Public’s help is required
The movement to overturn the Buellton RV, boats and trailers ordinance, which severely limits or bans the possession or these items on private property, is gaining momentum.
We now have three council members willing to revisit this ordinance. But the fight is far from won and we cannot do it without your support.
We need people willing to speak at the July City Council meeting and, if you are uncomfortable speaking, willing to just show up and let your presence speak for itself. The council needs to know how many people are actually affected.
I do not own a boat, trailer or RV and do not have a stake in the outcome. But I strongly object to the council's unwarranted control of private property, especially without any provisions to mitigate the logistical and financial hardship this ordinance imposes on every Buellton resident who owns a boat, trailer or RV. This was a poorly-thought-out and poorly-executed maneuver by the council, and I strongly urge you to let them know how you feel.
The majority of Buellton citizens are opposed to this ordinance. But if you do not let your position be known, the council will not change its position. Please don't assume that someone else will do this for you. If you have not already signed the petition against this ordinance, please do. If you do not have access to the petition, contact me at email@example.com. Know that you can make a difference. The time to act is now by signing the petition and coming to the July City Council meeting. Date, time and location in July will be given when finalized by the Buellton city manager.
Larry R. Rankin
Three ways to solve freedom of speech issue
I'm not surprised at the recent "freedom of speech" problems at UC Berkeley. Why? Well, in 1992 I had to attend some meetings with Professor James M. Kelly at the UC Berkeley Engineering Department.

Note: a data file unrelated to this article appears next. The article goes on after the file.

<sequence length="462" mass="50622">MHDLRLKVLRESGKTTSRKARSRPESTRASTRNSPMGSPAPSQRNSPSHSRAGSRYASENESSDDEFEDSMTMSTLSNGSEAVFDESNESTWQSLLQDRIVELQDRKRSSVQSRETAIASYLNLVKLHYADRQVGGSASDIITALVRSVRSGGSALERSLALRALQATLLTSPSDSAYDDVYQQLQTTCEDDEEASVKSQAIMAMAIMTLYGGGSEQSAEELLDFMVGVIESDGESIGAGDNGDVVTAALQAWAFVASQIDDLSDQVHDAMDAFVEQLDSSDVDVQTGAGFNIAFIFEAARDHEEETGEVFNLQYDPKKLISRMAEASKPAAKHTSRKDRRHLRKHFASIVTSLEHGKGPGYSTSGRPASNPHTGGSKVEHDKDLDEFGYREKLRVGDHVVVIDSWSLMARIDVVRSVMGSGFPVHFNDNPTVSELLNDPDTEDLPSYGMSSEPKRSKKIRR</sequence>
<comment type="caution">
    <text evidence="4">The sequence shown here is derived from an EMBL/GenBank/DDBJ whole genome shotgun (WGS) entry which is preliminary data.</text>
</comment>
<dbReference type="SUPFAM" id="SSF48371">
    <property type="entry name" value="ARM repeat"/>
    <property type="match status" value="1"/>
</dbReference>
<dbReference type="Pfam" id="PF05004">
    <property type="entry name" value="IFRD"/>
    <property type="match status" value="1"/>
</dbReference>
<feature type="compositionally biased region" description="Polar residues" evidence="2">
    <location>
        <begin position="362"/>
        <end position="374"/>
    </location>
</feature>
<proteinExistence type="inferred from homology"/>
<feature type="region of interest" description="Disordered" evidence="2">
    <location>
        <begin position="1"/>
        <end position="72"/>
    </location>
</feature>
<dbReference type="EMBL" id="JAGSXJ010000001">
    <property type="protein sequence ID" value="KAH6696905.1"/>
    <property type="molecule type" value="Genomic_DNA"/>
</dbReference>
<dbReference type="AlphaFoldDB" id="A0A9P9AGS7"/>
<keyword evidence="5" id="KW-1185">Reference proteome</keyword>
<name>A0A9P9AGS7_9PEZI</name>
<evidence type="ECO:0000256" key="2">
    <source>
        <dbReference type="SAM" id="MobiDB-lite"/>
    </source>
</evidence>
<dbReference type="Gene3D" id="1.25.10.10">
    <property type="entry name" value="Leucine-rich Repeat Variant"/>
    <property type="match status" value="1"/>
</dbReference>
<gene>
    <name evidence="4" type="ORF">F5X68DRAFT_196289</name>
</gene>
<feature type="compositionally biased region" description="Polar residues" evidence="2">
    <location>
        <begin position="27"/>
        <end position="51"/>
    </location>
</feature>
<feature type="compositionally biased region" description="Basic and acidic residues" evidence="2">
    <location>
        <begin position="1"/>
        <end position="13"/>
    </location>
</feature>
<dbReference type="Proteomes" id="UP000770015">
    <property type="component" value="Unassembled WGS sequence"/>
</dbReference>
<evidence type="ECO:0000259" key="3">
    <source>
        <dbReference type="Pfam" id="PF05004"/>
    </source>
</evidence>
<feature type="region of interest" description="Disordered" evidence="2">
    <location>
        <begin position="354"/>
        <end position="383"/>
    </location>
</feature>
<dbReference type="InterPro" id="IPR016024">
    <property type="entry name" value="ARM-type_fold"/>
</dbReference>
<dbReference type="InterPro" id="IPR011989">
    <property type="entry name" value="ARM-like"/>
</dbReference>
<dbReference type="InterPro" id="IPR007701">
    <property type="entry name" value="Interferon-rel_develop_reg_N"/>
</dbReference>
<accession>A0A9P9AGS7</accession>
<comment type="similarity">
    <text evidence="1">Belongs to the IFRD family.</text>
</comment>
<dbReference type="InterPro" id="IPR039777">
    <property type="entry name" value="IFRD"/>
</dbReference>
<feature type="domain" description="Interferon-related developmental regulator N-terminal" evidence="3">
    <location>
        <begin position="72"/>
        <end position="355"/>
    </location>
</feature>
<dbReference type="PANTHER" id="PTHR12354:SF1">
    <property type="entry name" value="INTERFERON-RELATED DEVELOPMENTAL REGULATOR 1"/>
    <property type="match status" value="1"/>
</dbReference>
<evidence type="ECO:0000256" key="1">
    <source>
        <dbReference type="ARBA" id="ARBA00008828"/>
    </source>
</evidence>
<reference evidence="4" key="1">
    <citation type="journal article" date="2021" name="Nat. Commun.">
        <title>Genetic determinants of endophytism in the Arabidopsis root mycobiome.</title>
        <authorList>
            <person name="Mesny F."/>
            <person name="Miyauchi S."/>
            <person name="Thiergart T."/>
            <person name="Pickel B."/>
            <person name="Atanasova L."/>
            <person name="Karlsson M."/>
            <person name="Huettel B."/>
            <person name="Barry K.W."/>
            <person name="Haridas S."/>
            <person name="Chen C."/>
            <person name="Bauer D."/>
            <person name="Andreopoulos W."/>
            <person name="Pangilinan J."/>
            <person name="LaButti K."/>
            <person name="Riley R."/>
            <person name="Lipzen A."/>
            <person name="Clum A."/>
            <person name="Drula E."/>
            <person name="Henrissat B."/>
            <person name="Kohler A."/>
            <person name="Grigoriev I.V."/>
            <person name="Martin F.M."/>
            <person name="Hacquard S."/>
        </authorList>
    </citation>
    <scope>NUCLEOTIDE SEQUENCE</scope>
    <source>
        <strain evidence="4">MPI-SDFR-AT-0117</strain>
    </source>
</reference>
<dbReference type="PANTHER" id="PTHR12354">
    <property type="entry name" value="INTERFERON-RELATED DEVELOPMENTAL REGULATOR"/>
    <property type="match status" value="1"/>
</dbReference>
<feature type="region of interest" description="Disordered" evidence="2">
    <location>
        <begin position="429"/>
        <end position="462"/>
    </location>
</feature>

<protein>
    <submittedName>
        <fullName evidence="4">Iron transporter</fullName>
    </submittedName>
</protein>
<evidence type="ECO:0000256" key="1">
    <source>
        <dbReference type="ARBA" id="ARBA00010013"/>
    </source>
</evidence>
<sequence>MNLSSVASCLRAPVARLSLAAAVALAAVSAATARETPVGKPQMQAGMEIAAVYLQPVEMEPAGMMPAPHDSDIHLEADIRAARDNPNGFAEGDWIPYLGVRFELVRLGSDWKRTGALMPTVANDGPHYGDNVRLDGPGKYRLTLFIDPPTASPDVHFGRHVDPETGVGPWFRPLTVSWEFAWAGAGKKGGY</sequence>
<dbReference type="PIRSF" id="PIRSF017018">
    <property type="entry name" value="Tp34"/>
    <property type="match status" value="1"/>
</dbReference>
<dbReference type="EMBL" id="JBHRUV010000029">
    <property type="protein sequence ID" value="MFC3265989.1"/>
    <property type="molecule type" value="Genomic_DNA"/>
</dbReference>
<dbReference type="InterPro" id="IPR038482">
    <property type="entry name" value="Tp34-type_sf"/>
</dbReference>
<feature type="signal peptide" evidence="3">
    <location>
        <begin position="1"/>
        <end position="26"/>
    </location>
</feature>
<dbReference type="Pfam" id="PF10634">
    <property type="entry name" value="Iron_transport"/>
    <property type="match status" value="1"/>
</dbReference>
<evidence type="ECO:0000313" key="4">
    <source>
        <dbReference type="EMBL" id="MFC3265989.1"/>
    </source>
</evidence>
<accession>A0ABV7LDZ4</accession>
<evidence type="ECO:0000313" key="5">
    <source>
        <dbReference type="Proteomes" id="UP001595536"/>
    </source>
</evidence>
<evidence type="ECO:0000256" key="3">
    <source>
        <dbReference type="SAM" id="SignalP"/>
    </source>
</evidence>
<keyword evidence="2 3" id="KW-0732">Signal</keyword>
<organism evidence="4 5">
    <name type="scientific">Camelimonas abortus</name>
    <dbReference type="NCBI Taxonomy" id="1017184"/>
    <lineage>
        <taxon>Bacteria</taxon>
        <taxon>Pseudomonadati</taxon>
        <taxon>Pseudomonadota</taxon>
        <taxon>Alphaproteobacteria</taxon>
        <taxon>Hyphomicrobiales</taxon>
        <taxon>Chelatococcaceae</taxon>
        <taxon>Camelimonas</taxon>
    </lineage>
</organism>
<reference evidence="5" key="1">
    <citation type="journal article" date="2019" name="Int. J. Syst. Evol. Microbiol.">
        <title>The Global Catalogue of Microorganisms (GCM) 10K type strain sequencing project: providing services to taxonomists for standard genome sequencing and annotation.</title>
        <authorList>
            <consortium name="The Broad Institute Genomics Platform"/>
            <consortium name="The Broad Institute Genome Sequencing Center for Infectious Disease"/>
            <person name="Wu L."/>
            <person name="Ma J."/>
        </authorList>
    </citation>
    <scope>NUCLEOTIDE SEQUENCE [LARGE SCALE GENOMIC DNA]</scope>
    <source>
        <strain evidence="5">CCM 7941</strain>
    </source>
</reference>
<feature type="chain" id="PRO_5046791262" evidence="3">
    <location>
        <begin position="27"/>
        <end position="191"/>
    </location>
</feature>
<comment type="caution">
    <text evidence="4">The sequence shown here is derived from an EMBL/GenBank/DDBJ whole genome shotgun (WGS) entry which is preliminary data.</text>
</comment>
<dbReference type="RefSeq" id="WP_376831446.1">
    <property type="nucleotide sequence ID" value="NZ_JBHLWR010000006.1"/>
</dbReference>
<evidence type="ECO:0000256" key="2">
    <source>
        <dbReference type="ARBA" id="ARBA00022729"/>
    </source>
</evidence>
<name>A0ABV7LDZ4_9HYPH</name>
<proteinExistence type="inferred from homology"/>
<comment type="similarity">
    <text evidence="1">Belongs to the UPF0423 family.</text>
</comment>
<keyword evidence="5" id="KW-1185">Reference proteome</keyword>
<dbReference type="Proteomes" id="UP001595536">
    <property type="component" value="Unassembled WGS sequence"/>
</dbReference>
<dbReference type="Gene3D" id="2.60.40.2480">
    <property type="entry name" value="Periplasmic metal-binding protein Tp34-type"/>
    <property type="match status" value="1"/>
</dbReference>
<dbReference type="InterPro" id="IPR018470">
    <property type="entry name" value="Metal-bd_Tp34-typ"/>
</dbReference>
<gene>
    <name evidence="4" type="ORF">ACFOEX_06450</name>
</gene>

The meetings were for getting the advice of the professor regarding the structural seismic supports for the Titan-IVB solid rocket motor segments at Vandenberg AFB. So, I arrange the meeting with the professor and two engineers to meet at his office. One of the engineers told me "Augie, you know it's Berkeley, so I suggest that you don't wear a tie."
So I wore a tie at the meeting and of course got some stares. I had to show respect to the professor and I was sure that both Martin Marietta and the U.S. Air Force expected such from me. I think that the problem at Berkeley and at other colleges is that some of the students were never taught to be respectful at home or at grammar school.
To me, there are three ways to solve the free speech problem at Berkeley: cut off federal grant money, have President Trump speak at UC Berkeley with several U.S. Army infantry companies on stand-by duty and make it mandatory to attend and pass Freedom of Speech 101, during the freshman year. Remember, it was lawful at Little Rock High School in Arkansas to use the Army to keep the peace in 1964.